Reid: At some level, it wasn’t deliberately designed to be a marketing vehicle for Eve, but if you release a shooter of this quality on the Playstation network with its tens of millions of people who are very familiar with Battlefield and Call of Duty and other great shooters, and you put it out there as a free-to-play game then you will get a huge response, which will generate huge excitement for the Eve universe. So, yes, I fully expect that one of the ancillary benefits of launching of Dust will be tremendous “Marketing-esque”, I’ll put that in quotes, exposure. A reminder that, if you took a break from Eve or even if you’ve been continually playing it, you’re going to need to experience what this new facet is. It’s such a groundbreaking thing, to combine a FPS with this Sci-Fi MMORPG … it wasn’t intended to be a marketing moment, but it absolutely will be.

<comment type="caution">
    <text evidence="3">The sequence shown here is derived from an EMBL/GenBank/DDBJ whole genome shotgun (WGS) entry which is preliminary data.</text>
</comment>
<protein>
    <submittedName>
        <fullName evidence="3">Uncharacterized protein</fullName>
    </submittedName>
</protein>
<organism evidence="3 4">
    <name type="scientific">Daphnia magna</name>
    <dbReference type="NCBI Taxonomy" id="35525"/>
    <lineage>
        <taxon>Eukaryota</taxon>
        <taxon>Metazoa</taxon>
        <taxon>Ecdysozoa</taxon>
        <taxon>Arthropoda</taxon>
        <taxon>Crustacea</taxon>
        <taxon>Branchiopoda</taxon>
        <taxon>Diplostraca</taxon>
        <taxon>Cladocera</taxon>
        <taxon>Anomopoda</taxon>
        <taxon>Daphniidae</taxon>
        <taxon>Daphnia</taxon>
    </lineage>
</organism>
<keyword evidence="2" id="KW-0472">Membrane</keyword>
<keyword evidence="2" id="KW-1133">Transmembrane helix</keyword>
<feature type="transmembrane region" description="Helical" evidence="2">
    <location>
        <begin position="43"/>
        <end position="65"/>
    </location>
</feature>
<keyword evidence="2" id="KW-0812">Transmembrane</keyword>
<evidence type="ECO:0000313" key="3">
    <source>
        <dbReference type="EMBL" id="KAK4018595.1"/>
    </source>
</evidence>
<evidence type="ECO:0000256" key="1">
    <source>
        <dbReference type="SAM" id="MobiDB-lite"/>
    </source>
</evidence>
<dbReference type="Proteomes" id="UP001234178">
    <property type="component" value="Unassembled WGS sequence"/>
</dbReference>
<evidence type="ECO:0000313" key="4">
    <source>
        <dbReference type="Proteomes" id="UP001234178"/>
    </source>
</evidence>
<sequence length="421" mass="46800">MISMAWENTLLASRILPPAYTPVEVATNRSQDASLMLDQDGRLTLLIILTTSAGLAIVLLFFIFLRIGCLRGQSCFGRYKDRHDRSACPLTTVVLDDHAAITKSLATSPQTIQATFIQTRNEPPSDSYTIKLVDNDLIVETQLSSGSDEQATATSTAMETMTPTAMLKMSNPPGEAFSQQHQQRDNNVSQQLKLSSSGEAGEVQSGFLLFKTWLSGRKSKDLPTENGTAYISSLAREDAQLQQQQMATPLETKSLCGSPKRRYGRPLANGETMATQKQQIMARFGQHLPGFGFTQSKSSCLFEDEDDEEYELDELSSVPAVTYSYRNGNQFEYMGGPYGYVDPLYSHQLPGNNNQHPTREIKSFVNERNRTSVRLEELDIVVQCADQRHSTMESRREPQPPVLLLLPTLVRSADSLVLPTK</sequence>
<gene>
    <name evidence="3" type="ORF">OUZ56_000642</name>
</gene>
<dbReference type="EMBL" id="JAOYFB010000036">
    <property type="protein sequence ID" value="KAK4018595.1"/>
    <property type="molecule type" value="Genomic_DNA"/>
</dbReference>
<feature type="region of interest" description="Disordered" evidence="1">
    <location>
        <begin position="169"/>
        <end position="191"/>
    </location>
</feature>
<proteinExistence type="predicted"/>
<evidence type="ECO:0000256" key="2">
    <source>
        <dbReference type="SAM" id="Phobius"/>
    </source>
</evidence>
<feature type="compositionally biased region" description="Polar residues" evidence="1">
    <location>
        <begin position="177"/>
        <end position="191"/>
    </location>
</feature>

RPS: Do you think that this cross-platform element of MMOs is the future? Many developers have experimented with applications for phones and tablets, but you’re the only one that’s gone out to a console and gone “we’re going to integrate our universe with this.”

Pétursson: I made the point at the Cloud Gaming Conference that you can almost think of Eve as a cloud, with things linked up to it by multiple approach vectors. I’ve taken inspiration from the Eve community, which has made an amazing amount of applications, for wiring in mobile devices and additional PC clients, through the little gateway we’ve provided in the form of the Eve API. One of the high points of adding Dust 514 to the Eve universe is that we’ve thoroughly extended what used to be the Eve API, which will have its own product name once we’ve released it, but the technology base really allows for much richer interactivity through various devices, which we at CCP provide, or the grassroots developer community around Eve Online provide. Just to show the desire to access Eve through multiple devices, the Android applications have as many as 500,000 downloads on the Android app store.